Japan began administering COVID-19 vaccine on Wednesday, starting with hospital staff in the Tokyo metropolitan area before expanding the rollout nationwide as the clock ticks down to the Summer Olympics and Paralympics.

The country has been slow to launch vaccinations against the coronavirus, starting its program later than around 80 other countries as Prime Minister Yoshihide Suga faces criticism of a sluggish pandemic response.

Kazuhiro Araki (L), head of the Tokyo Medical Center, is administered a COVID-19 vaccine at his hospital in Tokyo's Meguro Ward on Feb. 17, 2021, receiving the first shot under Japan's vaccination program against the novel coronavirus. Japan is starting with an initial group of 40,000 health workers before expanding the rollout to the elderly and people with preexisting conditions. (Pool photo) (Kyodo) ==Kyodo

A total of 125 staff members were inoculated at eight hospitals in and around the capital on Wednesday, with the vaccine developed by U.S. drugmaker Pfizer Inc. and Germany's BioNTech SE due to be administered at 100 medical facilities across the country by next week.

Speaking in a parliamentary committee meeting, Suga reiterated that vaccines will be the "decisive factor" in fighting the coronavirus and vowed to move forward with the rollout while keeping the public informed.

Of the initial group of 40,000 health workers, 20,000 will participate in a study to track side effects potentially caused by the vaccine and the frequency with which they occur. They will be asked to keep daily records for seven weeks after taking the first of two shots. The shots will be administered three weeks apart.

A health worker injects COVID-19 vaccine from a bottle into a syringe at the Tokyo Medical Center in Tokyo's Meguro Ward on Feb. 17, 2021. Japan began COVID-19 vaccinations the same day, with the first shots given at the state-run hospital. (Pool photo) (Kyodo) ==Kyodo

Twelve staffers, including three doctors and five nurses, were inoculated at the state-run Tokyo Medical Center on Wednesday. Hospital head Kazuhiro Araki, who was first in the country to receive the shot, said he hopes participating in the study will "help both staff and patients prevent infections."

No severe side effects were immediately reported from any of the eight hospitals.

A further 3.7 million front-line health workers are to begin being inoculated in March, followed by 36 million people aged 65 or older from April.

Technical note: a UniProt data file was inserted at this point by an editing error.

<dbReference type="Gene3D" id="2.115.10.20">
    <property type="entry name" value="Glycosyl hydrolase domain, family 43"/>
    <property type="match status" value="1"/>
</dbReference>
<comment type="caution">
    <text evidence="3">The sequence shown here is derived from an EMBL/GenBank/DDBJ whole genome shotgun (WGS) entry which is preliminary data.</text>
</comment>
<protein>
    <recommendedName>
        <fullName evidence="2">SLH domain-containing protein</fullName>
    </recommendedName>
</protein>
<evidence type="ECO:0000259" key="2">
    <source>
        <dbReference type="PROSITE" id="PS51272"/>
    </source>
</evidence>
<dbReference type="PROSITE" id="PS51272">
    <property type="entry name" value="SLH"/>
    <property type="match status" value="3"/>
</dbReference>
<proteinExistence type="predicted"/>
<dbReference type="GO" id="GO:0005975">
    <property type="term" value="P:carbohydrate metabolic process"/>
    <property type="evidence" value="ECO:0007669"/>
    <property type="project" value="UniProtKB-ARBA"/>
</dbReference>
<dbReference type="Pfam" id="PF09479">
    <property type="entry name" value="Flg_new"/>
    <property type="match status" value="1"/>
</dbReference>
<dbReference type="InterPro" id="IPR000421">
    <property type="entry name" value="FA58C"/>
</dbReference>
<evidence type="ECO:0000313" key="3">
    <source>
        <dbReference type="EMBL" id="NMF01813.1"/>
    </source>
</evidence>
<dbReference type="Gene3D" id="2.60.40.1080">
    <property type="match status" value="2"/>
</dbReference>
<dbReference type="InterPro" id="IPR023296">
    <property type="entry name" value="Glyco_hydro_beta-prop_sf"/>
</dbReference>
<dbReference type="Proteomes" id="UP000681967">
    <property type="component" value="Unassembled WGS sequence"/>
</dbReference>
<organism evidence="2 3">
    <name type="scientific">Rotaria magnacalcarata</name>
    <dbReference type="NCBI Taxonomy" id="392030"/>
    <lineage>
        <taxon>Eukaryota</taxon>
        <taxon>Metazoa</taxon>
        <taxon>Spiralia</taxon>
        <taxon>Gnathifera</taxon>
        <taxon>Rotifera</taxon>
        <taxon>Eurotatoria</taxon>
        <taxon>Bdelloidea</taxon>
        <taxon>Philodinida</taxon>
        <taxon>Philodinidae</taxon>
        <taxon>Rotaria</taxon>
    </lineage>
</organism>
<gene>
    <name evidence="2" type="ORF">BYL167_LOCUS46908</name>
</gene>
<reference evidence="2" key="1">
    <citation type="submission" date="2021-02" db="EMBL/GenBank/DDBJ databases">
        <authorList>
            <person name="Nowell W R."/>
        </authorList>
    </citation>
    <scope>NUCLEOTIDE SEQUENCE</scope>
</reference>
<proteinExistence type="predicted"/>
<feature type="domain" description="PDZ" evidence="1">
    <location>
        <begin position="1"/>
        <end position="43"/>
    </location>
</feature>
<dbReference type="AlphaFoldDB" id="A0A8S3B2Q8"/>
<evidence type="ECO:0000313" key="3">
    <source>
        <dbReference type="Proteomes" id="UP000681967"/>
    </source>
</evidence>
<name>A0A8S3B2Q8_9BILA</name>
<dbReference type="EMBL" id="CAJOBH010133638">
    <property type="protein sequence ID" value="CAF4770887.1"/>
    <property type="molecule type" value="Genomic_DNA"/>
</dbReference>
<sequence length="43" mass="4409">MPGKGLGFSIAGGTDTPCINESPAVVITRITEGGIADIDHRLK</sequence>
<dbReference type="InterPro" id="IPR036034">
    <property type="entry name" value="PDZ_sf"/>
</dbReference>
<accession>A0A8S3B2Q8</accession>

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People with preexisting conditions such as diabetes or heart disease and those working at elderly care facilities will come next, and then finally the general population.

Japan is starting its vaccine rollout more than two months after Britain and the United States. Asked in the House of Representative's Budget Committee session about the cause of the delay, Suga accepted the criticism and admitted that the need to conduct clinical trials domestically had held up the process.

The minister in charge of vaccination efforts, Taro Kono, said Tuesday that foreign residents will become eligible for the free shots in the same order of priority as Japanese citizens.

Japan received the first shipment of about 386,000 doses from Pfizer's factory in Belgium last week and granted fast-track approval for domestic use on Sunday.

Kono said at a press conference that the second shipment had been cleared by the European Union under its new vaccine export controls and was expected to arrive next week but declined to say how many doses it would contain.

Late-stage clinical trials showed the Pfizer vaccine to have an efficacy rate of around 95 percent, compared with 40 to 60 percent for influenza vaccines. Japan also has supply deals with AstraZeneca Plc and Moderna Inc. to receive enough doses for its population of 126 million.

But public skepticism could be a hurdle for Japan's vaccine rollout, with only 63.1 percent of respondents in a Kyodo News poll conducted this month expressing willingness to get a shot, while 27.4 percent said they were unwilling, apparently out of concern for side effects.

The head of the Japan Medical Association, Toshio Nakagawa, on Wednesday called on people to be inoculated when their turn comes, saying, "It's clear that the merits outweigh the demerits."